Although large-scale agricultural land transaction is not a new phenomenon in Africa, the global financial and food crises that simultaneously erupted in 2007/2008 triggered a renewed interest in Africa's agricultural land. Some have labelled the current trend 'land grabbing', others cautiously speak of 'large-scale land acquisitions', while the World Bank calls it 'rising global interest in farmland'. Whatever terminology is employed to characterise this phenomenon, Africa is faced with the reality that large swathes of its farmland are being sold or leased out to large-scale investors.
Drawing on the Ethiopian experience – one of the epicentres of large-scale agricultural land deals in Africa – ACCORD Junior Research Fellow Dr Ojot Ojulu discussed the nexus between large-scale agricultural land deals and human security during an Internal Staff Seminar held at ACCORD's Durban offices on 24 October 2013.
Dr Ojulu argued that large-scale land deals as currently implemented in Ethiopia pose a threat to the security and stability of the state, particularly its peripheral regions where those investments are made.
Dr Ojulu's presentation was based on both qualitative and quantitative data collected in Ethiopia in 2012. His analysis suggested that inadequate respect for local communities' right to land and associated natural resources is one of the main drawbacks of large-scale agricultural investments.
Based on his literature review, he identified the gap that discussions on this subject have remained narrowly focused on the economic, food security and environmental repercussions on the recipient countries and their communities. The impacts on human security and potential contribution to violent conflicts, however, have either been sidelined or are largely missing in the discussions.
The presenter argued that large-scale land deals in Ethiopia not only present a challenge to local communities' right to land, territory and natural resources, but also pose a threat to the security and stability of the state and its relations with its diverse ethnic groups, particularly the indigenous communities in peripheral regions where those investments are made.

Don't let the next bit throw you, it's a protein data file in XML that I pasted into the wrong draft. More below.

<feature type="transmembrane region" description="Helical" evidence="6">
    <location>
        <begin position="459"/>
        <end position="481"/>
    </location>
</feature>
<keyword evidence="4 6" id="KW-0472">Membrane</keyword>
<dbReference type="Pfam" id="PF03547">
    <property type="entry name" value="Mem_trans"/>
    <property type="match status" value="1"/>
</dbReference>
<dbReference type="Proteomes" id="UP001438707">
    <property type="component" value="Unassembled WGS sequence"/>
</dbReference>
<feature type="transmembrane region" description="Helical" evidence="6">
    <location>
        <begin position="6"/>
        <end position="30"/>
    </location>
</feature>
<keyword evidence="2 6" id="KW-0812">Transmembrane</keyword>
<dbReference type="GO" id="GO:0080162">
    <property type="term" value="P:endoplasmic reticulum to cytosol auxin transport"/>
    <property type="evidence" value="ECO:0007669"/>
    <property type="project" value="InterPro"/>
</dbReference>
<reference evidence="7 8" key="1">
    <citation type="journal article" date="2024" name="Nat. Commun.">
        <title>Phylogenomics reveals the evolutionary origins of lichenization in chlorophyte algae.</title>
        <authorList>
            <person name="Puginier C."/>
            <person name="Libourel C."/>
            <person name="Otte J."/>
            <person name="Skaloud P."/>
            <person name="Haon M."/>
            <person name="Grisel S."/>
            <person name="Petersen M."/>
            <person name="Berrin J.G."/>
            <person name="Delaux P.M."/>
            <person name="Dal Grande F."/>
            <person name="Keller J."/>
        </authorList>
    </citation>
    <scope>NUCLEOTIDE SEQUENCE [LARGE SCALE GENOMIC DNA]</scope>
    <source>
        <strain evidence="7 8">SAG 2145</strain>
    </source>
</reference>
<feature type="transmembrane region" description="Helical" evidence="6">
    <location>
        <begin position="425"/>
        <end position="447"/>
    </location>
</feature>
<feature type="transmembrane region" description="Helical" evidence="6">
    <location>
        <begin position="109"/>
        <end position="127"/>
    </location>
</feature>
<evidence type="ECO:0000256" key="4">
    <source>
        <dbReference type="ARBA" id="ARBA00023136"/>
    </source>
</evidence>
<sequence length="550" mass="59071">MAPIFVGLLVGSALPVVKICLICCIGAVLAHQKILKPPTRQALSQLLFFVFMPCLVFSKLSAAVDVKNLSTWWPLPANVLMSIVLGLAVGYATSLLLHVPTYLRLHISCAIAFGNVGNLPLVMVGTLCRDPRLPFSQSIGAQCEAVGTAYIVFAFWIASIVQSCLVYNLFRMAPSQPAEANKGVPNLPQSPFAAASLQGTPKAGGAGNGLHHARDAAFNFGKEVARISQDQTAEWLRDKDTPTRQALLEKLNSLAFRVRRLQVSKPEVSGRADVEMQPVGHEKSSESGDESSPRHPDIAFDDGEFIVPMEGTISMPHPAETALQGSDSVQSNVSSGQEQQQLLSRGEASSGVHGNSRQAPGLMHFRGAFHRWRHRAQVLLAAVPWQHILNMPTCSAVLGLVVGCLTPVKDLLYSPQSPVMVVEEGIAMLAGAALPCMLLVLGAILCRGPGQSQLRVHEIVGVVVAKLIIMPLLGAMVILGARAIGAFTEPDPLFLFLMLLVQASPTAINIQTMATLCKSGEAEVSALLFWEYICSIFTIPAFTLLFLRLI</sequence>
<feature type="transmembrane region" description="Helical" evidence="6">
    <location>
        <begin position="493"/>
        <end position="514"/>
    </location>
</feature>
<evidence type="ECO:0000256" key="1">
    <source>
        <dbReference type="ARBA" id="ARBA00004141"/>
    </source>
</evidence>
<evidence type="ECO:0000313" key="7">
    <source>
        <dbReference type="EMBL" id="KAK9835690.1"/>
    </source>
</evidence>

Dr Ojulu underlined that these land deals endanger domestic food security and, bring up new sources of human insecurity as local farmers are displaced from their lands and left exposed to both natural and anthropogenic environmental hazards. He explained that given the volatility of the regions to which these investments are directed, there is a real likelihood that existing communal conflicts will be exacerbated, or new forms of tensions created.
In Ethiopia, large-scale agricultural land deals encourage export-oriented production by providing incentives to those investors who export a large proportion of their products. In light of this, it might not be an overstatement to conclude that large-scale agricultural land deals in the country are driven by export and foreign earning priorities, over domestic food security needs.
Dr Ojulu ended his presentation by underscoring that the major question regarding large-scale land deals in Ethiopia is not whether investments are needed or not. It is about the ways in which those land deals are concluded in Addis Ababa, i.e. without consultation with relevant stakeholders and often leading to the displacement of local populations and a disproportionate prioritisation of exports over domestic food security and human security needs.
ACCORD Internal Staff Seminars contribute to the institution's research and knowledge-sharing work which aims to encourage members of staff to engage around current affairs and the multi-dimensional facets of African geopolitics. ACCORD's work contributes to peace and security by supporting the development and implementation of effective conflict prevention and resolution activities, which necessitates a comprehensive understanding of the continental policy theatre in order to promote sustainable development across the African continent.